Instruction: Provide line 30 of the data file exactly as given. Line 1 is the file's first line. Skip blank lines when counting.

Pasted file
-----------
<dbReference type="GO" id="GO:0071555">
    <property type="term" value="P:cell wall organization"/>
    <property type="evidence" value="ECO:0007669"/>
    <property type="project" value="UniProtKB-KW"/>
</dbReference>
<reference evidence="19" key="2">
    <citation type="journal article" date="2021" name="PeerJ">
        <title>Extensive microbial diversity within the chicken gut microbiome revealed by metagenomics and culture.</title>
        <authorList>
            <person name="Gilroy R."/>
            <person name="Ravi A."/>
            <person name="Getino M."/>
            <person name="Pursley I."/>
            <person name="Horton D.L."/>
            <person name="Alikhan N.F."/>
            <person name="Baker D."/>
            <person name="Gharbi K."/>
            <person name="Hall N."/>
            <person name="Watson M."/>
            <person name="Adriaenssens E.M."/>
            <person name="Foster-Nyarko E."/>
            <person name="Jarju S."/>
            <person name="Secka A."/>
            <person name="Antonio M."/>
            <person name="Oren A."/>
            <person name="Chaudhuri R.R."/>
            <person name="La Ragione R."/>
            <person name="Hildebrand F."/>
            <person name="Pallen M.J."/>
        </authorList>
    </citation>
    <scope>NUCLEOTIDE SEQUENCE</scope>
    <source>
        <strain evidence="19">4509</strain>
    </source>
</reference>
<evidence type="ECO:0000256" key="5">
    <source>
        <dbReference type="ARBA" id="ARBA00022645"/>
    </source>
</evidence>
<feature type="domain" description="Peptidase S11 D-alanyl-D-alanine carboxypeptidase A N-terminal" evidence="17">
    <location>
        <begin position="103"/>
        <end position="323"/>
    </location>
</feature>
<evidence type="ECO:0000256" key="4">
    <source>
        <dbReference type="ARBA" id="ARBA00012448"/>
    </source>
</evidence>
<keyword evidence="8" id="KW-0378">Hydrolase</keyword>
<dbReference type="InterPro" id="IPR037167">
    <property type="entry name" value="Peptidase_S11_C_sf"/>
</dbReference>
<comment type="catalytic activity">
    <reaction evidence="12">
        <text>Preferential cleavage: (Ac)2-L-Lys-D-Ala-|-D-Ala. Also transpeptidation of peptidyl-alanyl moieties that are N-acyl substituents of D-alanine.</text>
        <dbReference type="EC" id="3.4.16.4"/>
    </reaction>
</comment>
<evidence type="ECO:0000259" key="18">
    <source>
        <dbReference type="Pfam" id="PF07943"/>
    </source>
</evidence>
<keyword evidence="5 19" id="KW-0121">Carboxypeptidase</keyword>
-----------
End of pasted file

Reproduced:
        </authorList>